Daniel Robbins, the founder of my beloved Gentoo Linux, bowed out of the Gentoo community last year, setting up a non-profit organization to responsibly manage Gentoo and all of the intellectual property that surrounds it. He, along with others, created a very popular Linux distribution that provides unique benefits over the other offerings that are available. Unfortunately, open-source alone wasn’t paying the bills, and Daniel had to find other work.
Mr. Robbins began his new job late last month. With Microsoft:
Gentoo founder and former Gentoo Chief Architect Daniel Robbins began a new position at Microsoft on 23 May 2005. According to drobbins: “I’m helping Microsoft to understand Open Source and community-based projects.” While in the midst of hastily packing to move to Redmond, [Robbins] nonetheless managed to find the time to finalize the transfer of Gentoo’s intellectual property (essentially copyrights on ebuilds and other software as well as soon-to-be trademarked Gentoo logos) to the not-for-profit Gentoo Foundation, Inc.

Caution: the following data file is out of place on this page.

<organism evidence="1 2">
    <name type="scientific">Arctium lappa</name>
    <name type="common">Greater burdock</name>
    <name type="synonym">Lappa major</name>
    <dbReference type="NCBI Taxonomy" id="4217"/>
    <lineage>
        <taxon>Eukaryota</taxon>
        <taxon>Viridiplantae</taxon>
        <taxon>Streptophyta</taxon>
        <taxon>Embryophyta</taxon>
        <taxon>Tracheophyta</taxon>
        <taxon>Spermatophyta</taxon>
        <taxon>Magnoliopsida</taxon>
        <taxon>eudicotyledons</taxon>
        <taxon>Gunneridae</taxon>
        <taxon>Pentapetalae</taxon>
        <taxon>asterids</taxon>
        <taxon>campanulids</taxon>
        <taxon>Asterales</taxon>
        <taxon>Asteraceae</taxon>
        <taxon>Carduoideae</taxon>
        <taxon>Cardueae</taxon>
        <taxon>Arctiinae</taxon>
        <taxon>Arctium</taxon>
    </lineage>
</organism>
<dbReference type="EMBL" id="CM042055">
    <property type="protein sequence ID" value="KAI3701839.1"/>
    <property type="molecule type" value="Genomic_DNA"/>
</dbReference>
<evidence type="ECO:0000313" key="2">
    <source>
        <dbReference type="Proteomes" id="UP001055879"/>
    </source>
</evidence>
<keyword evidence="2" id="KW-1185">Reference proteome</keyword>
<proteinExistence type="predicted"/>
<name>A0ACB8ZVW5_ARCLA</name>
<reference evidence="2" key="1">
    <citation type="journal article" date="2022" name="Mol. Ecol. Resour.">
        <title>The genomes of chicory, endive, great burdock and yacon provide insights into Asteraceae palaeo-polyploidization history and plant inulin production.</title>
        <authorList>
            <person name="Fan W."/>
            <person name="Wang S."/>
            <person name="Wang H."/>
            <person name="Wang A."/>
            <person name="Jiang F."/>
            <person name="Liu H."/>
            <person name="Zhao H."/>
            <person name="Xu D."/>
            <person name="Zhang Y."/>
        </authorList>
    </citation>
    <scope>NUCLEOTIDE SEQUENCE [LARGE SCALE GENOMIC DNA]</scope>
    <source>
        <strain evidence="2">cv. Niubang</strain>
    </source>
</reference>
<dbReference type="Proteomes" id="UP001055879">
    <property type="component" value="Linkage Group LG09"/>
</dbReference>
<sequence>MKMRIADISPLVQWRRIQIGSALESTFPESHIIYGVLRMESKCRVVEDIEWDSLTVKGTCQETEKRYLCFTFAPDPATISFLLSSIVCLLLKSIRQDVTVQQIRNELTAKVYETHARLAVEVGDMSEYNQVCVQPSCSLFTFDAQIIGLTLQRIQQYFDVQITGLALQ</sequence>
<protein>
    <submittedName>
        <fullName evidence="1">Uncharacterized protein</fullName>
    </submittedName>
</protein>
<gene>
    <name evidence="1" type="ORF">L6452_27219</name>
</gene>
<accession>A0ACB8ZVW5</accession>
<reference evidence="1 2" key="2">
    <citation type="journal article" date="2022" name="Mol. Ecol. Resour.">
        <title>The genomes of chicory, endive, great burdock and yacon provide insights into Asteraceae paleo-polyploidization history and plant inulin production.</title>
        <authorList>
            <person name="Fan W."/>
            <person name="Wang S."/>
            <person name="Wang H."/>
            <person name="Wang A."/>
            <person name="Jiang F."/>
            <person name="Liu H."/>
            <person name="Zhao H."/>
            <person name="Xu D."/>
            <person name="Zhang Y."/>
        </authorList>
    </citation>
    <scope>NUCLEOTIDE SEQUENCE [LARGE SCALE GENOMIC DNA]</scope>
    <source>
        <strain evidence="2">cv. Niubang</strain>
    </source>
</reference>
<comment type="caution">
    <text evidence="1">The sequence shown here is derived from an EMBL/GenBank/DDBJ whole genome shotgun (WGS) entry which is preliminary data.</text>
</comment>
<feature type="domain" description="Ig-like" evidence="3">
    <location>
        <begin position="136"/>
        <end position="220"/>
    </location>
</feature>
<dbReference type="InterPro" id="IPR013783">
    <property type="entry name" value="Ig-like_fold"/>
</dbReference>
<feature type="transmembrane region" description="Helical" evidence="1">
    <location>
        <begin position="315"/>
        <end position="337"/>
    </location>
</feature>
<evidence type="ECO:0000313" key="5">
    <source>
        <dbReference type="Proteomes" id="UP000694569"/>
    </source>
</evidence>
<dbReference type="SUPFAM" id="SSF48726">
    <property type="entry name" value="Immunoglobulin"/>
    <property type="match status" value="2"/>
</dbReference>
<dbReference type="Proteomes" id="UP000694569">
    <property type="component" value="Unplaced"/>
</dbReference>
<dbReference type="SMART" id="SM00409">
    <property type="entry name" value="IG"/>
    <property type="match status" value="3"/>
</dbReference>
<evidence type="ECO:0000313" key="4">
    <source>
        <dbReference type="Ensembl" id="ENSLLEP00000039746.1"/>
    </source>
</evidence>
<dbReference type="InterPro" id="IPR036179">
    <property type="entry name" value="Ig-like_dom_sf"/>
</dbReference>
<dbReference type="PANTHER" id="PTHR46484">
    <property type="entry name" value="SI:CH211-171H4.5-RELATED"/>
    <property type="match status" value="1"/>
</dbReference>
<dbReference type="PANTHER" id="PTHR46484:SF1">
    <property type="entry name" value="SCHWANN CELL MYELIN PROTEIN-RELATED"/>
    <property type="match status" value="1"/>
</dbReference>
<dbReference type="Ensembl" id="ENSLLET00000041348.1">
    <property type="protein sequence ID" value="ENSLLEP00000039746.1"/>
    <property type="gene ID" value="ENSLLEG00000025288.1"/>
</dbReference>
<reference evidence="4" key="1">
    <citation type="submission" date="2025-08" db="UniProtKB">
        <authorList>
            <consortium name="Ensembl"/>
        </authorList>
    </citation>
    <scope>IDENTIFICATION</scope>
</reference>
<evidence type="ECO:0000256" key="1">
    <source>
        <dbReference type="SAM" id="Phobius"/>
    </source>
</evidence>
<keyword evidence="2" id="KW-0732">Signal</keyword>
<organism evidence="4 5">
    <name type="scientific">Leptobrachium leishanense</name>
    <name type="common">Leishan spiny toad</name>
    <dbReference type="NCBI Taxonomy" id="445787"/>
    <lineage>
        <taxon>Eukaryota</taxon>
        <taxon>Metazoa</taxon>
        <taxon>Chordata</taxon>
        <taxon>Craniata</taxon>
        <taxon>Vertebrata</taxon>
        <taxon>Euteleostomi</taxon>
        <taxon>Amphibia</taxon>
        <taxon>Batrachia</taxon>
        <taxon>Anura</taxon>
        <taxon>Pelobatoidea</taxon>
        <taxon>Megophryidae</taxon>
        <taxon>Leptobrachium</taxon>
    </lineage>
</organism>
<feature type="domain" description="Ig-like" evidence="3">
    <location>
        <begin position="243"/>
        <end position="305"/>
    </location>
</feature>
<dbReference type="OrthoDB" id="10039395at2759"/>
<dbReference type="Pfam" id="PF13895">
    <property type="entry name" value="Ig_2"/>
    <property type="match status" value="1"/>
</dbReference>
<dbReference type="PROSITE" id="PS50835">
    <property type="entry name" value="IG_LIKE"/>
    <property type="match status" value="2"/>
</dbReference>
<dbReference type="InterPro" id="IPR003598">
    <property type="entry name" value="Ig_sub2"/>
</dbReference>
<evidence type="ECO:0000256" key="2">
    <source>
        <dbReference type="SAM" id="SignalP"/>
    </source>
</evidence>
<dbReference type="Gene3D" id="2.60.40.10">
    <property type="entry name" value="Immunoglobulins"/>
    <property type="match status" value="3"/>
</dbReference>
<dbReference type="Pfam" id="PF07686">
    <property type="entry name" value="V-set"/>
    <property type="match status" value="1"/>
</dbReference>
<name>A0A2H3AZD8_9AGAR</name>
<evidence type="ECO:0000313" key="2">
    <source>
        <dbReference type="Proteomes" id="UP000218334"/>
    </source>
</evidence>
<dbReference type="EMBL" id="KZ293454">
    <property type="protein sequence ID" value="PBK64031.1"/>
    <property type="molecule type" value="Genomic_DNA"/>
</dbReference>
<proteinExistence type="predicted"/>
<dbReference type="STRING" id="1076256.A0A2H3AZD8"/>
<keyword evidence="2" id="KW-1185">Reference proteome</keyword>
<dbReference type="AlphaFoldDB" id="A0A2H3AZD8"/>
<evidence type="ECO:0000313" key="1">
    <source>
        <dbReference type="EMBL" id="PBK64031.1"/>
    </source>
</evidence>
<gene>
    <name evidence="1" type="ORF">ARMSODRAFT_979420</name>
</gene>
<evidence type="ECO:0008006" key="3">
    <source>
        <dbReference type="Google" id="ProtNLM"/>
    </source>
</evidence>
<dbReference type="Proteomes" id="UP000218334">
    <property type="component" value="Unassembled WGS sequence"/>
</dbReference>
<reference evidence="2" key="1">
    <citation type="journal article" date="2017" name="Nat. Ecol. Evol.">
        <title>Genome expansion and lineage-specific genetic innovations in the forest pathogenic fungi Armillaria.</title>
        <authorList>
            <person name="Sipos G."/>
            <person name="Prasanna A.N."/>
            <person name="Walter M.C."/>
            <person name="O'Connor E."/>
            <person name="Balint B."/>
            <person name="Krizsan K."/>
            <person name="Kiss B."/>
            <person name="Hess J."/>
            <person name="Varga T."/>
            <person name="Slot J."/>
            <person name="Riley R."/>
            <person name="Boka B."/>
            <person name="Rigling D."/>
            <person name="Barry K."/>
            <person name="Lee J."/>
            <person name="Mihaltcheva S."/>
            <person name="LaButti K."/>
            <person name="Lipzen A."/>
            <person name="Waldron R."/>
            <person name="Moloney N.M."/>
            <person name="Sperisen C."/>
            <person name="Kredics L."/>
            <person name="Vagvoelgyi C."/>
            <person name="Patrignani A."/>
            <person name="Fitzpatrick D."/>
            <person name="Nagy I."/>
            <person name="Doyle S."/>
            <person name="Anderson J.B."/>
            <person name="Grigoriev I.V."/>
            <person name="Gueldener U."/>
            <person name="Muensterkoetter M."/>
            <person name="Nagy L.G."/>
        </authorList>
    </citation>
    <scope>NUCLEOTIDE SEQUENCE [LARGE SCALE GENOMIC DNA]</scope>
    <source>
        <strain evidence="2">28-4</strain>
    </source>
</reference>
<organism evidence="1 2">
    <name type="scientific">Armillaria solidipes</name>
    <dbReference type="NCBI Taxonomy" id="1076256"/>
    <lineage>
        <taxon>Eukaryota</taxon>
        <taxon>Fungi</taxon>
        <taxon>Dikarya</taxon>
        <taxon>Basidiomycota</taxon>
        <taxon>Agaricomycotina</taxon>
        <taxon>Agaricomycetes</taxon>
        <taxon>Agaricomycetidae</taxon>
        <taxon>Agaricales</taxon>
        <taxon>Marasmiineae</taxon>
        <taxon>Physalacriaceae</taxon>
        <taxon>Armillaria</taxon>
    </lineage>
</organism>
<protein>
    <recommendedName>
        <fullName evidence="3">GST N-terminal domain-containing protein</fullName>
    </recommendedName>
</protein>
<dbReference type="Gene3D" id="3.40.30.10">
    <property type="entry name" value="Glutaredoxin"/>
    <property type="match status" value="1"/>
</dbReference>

Best of luck to him, but it strikes me that without Gentoo, I might not have gotten rid of most of the Microsoft products that I owned. I just hope that “helping Microsoft understand open source” doesn’t mean “unwittingly helping Microsoft understand how to get rid of the ‘open source problem’”.